The Federal Energy Regulatory Commission in Washington, DC, held a final vote Thursday to decide on the removal of four dams on the lower Klamath River. The vote, which follows the agency’s final environmental impact statement in late August, was unanimous in favor of removal.
After a grueling 20 years of environmental impact statements, scientific studies, negotiations with stakeholders and advocacy from the tribes and their conservationist allies—people who, as Hoopa Valley Tribe Chairman Joe Davis said, “poured their blood, sweat, and tears into making this happen”—the vote is the final green light everyone’s been waiting for. With FERC’s laborious approval process now concluded, dam removal can begin, launching what is expected to be the biggest river restoration project in US history.
“The Klamath salmon are coming home,” said Joseph James, the chairman of the Yurok Tribe, in a statement. “The people have earned this victory and with it, we carry on our sacred duty to the fish that have sustained our people since the beginning of time.”
The next legal steps are largely technical. As a result of the vote, FERC is ordering the surrender of the Lower Klamath Project License, which is currently held by energy company PacifiCorp. That license will be transferred to the entities in charge of dam removal: the states of Oregon and California, and the Klamath River Renewal Corporation, a nonprofit created to oversee dam removal that is made up of tribal, state and conservation group representatives.
FERC’s final environmental impact statement, issued in August, set the stage for today’s vote by acknowledging that the only practical path to saving the Klamath’s salmon is the removal of the four lowermost dams: COPCO 1, COPCO 2, Iron Gate and JC Boyle Dams. PacifiCorp, their owner, had concluded that these outdated, inefficient hydroelectric dams would be more difficult to update than to remove. The dams don’t provide water for irrigation and are not involved in the conflicts around irrigation water in the upper Klamath Basin. The river’s two uppermost dams, which do provide water for irrigation and which also have fish ladders, will remain in place.
The salmon won’t return overnight. The first step in dam removal is, counterintuitively, to build roads. Removal requires a lot of heavy machinery and infrastructure, so the first year of the process will be dedicated to getting the dam sites ready for demolition and hauling in necessary equipment.
In early 2024, the reservoirs are scheduled to be drawn down between salmon runs, when the sudden release of toxic algal reservoir water will have the least possible impact on river life. In mid-2024, demolition will begin with COPCO 2, the smallest dam, slated as the first to come down. By October 2024, the pathway should be open for the salmon’s return.
Dam removal always brings surprises, but the far-reaching ecological benefits seem to consistently outperform expectations. Tribes and conservationists are looking forward to seeing how the Klamath responds.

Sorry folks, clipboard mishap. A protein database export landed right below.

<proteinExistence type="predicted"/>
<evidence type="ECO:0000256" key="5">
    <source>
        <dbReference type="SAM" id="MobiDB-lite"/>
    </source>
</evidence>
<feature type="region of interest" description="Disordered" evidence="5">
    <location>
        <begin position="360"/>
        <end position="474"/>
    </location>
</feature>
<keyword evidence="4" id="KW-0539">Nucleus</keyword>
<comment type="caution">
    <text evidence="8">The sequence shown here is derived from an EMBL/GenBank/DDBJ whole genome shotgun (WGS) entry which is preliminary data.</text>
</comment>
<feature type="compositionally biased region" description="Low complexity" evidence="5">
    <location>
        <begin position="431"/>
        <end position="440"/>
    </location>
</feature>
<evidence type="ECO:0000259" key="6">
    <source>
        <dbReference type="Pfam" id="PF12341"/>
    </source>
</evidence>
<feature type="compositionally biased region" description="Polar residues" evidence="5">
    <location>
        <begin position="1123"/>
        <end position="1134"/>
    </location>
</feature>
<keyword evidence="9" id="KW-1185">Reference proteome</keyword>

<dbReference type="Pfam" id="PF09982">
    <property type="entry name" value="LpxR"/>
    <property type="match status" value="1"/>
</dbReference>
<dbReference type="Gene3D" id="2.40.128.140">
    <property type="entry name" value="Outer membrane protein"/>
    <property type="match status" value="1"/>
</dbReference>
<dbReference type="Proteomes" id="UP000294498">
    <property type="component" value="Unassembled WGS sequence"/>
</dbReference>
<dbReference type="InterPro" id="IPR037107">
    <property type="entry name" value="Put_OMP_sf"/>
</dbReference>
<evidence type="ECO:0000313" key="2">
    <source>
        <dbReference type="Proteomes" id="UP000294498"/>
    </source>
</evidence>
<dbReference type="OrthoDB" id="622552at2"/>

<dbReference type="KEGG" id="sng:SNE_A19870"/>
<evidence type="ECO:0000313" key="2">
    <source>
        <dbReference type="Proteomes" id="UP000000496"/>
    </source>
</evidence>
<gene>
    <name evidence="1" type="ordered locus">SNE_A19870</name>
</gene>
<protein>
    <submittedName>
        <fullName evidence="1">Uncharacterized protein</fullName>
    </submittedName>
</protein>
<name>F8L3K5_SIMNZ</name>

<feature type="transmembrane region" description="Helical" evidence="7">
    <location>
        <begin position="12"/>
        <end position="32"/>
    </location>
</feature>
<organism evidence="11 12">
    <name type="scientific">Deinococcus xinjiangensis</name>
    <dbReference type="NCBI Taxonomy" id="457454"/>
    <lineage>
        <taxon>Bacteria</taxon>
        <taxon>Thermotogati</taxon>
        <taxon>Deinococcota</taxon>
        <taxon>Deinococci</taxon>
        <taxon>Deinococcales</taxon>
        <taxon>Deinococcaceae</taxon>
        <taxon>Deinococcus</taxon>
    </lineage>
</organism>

“Water and fish health are at the heart of our identity as Native People, and we are looking forward to seeing a healthier watershed and fishery, which will result in healthier communities for all Klamath Basin tribes,” said Chairman Davis. “Now we must keep the momentum going and we are looking forward to working with all of our neighbors and partners in that effort.”
Removal of the four lower dams will give endangered salmon and other anadromous fish access to around 400 miles of spawning habitat that’s been locked away since 1918, when the California Oregon Power Company (COPCO, now PacifiCorp) split the basin in half by building COPCO 1 dam. Although on paper FERC is ordering PacifiCorp to surrender the dam license, the energy company has become a willing participant in the push for dam removal.
Thursday’s decision “was well-earned by the thousands of people who fought for clean water, healthy fisheries and environmental justice for Klamath River communities,” said Russell “Buster” Attebery, chairman of the Káruk Tribe. “I am grateful to everyone, from the youth to the elders, Govs. Newsom and Brown, and the team from PacifiCorp who made this victory possible.”
Klamath river salmon have continually faced life-threatening challenges, including the 2002 fish kill that triggered the removal campaign, a 2021 disease outbreak that killed 70 percent of juvenile salmon in the river, and a 2022 combination of wildfire, thunderstorms and landslides that suffocated a 50-mile stretch of river, killing virtually everything in it. All along, dams have exacerbated disasters by escalating water warming, algal blooms and stagnation, helping to spread disease and depriving the lower basin of sediment and cool, fresh water from the upper tributaries.
In the upper basin, where the Klamath reaches into southern Oregon, the Klamath Tribes say they’re eager for salmon to return. “Our people have been without c’iyaals (salmon) for over a century,” said Klamath Tribes Chairman Clayton Dumont. “We welcome the fish home to the upper Klamath Basin with open arms.”